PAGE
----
SARAH: What? Do you mean that the monk chap was responsible for all those stones?
DOCTOR: Well - no, no, no, no. Ordinary ghosts don't have any preternatural powers, beyond their ability to be solid or solid at will. No, no. He used the poltergeist shower of apports to disguise the fact that he pushed that stone from the gallery.
(Moving metal objects.)
SARAH: What's that?
DOCTOR: Well, don't you recognise it?
SARAH: No. Should I? It's a sort of gun, isn't it?
DOCTOR: Well, four out of ten for trying.
DOCTOR: No, the poltergeist is really a low-grade N-Form. As I told you, the N-Forms desperately crave personality. So if one can manage to get through into our world it looks for somebody with similar tendencies to its own particular complex of negative emotions, and tries to set up a merger, so to speak. Eating is a poor second-best.
DOCTOR: A misnomer. I said a merger, Sarah, not a take-over. A strong negative personality is made all the stronger, in control of all the powers of the N-Forms, which can be quite considerable. After all, when you think what a simple poltergeist can do when it's merged with a naughty child on the verge of adulthood...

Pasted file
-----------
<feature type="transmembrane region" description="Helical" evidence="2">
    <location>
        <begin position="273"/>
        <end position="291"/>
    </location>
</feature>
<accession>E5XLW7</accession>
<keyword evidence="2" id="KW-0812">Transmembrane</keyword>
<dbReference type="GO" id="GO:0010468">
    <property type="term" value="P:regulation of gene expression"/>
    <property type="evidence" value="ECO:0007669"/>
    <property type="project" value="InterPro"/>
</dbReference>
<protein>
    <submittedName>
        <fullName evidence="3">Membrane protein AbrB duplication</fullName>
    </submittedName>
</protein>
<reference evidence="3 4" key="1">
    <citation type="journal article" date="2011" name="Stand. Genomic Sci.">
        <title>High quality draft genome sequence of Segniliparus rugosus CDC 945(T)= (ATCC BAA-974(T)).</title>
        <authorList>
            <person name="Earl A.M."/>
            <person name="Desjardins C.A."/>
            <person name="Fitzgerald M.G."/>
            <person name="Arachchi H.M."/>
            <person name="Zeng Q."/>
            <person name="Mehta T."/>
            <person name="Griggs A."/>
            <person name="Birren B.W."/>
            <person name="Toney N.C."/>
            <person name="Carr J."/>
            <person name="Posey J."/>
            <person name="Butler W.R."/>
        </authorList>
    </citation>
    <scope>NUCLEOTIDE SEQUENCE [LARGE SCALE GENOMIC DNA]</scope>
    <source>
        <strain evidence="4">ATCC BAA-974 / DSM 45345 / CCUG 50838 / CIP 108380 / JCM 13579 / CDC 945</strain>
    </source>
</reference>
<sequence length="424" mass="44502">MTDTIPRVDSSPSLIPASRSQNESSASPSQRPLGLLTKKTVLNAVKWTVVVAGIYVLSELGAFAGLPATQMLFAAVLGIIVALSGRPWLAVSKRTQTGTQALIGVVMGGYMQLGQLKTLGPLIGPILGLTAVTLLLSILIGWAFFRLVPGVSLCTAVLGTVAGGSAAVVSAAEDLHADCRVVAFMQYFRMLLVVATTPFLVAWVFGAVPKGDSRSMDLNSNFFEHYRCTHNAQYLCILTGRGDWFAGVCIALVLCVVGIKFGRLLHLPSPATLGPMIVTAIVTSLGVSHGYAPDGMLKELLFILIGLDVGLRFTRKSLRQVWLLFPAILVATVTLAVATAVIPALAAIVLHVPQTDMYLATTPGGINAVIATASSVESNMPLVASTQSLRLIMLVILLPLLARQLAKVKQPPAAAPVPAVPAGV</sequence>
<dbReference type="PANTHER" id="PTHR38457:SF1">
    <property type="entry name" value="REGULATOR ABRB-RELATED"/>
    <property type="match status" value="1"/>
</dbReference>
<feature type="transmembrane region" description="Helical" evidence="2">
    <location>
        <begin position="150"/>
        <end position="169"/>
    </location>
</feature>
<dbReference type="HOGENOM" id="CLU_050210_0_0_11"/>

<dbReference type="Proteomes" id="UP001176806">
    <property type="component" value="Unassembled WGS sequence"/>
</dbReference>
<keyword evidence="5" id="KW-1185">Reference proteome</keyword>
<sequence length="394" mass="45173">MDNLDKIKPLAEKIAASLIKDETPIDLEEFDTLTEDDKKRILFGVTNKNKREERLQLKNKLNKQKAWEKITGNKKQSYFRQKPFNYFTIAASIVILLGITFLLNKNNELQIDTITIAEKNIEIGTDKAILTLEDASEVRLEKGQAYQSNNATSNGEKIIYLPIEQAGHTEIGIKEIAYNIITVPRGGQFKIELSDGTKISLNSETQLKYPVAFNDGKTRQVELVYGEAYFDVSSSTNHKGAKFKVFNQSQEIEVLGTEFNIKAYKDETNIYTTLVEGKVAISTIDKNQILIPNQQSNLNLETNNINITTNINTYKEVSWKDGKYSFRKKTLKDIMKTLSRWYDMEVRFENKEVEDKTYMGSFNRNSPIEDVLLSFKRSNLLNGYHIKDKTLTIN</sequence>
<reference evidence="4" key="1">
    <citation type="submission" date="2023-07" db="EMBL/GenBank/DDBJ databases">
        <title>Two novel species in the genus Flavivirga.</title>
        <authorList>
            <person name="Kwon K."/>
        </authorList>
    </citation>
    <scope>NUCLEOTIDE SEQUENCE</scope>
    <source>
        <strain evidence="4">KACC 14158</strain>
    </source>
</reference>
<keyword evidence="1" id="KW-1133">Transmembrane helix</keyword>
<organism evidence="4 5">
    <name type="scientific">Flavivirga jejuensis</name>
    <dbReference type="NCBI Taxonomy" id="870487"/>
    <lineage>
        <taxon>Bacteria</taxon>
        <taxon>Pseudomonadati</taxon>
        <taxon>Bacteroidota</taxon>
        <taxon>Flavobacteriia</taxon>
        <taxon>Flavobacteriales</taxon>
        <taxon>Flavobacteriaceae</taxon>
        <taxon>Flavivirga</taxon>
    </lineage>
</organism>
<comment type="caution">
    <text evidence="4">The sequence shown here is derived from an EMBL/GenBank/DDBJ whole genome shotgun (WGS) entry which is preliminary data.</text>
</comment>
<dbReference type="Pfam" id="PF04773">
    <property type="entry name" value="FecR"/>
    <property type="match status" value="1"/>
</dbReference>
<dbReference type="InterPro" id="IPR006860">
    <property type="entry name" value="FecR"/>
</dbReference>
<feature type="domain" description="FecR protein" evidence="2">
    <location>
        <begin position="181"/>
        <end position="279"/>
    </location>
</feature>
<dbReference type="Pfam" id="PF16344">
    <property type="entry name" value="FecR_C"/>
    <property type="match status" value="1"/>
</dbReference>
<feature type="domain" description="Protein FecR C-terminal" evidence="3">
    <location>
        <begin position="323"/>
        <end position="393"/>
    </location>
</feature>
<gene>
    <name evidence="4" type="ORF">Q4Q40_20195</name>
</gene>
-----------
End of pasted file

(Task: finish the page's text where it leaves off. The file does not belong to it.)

SARAH: You mean Louisa was possessed by a fiend?
DOCTOR: Sarah, why will you use such emotive words?
(Jeremy gasping for breath.)
JEREMY: I'll tell you anything. Please... don't hit me again.
MAX: I'll give you one more chance, you little bastard. Who is this Doctor and where does he come from?
JEREMY: I tell you, I've no idea. He - he's just a sort of scientist chap, that's all.
MAX: I know what's not all he is and so do you. He knows about the Twenty-First, and the Flight of the Dragon, doesn't he?
JEREMY: I don't know what you're talking about. No... no, don't - don't...
(Max growls, thump, Jeremy cry, chair falling over, Jeremy gasping. Maggie shocked gasp.)
MAX: You got something to say?
MAGGIE: He smashed the chair, honey. A couple of grand those chairs cost.
MAX: Tell the skipper we'll spend the night in Maggiore and sail back in the morning. Enough's enough. I have to take that castle by tomorrow midnight.
Man: And... what about the kid?
(Whirring. Jeremy cry.)
MAGGIE: Maxie, no.
(Whirring dies down.)
MAX: No. No, wait until we're halfway across... and dump him.
ROBERTO: (singing) ...ready now, go cat go, but don't you, step on my blue suede shoes...
BRIGADIER: Uncle Mario, will you please stop saying "I told you so."
ROBERTO: (singing) You can do anything but lay off of my blue suede shoes...
BRIGADIER: Please try to keep up.
MARIO: Ah. You have a fine army now, Signor Duke-a York-a, what you march to top of hill, Elvis come again who's really Roberto, and a greedy old Sergio who will eat all of the food of the ten-a thousand men you haven't got.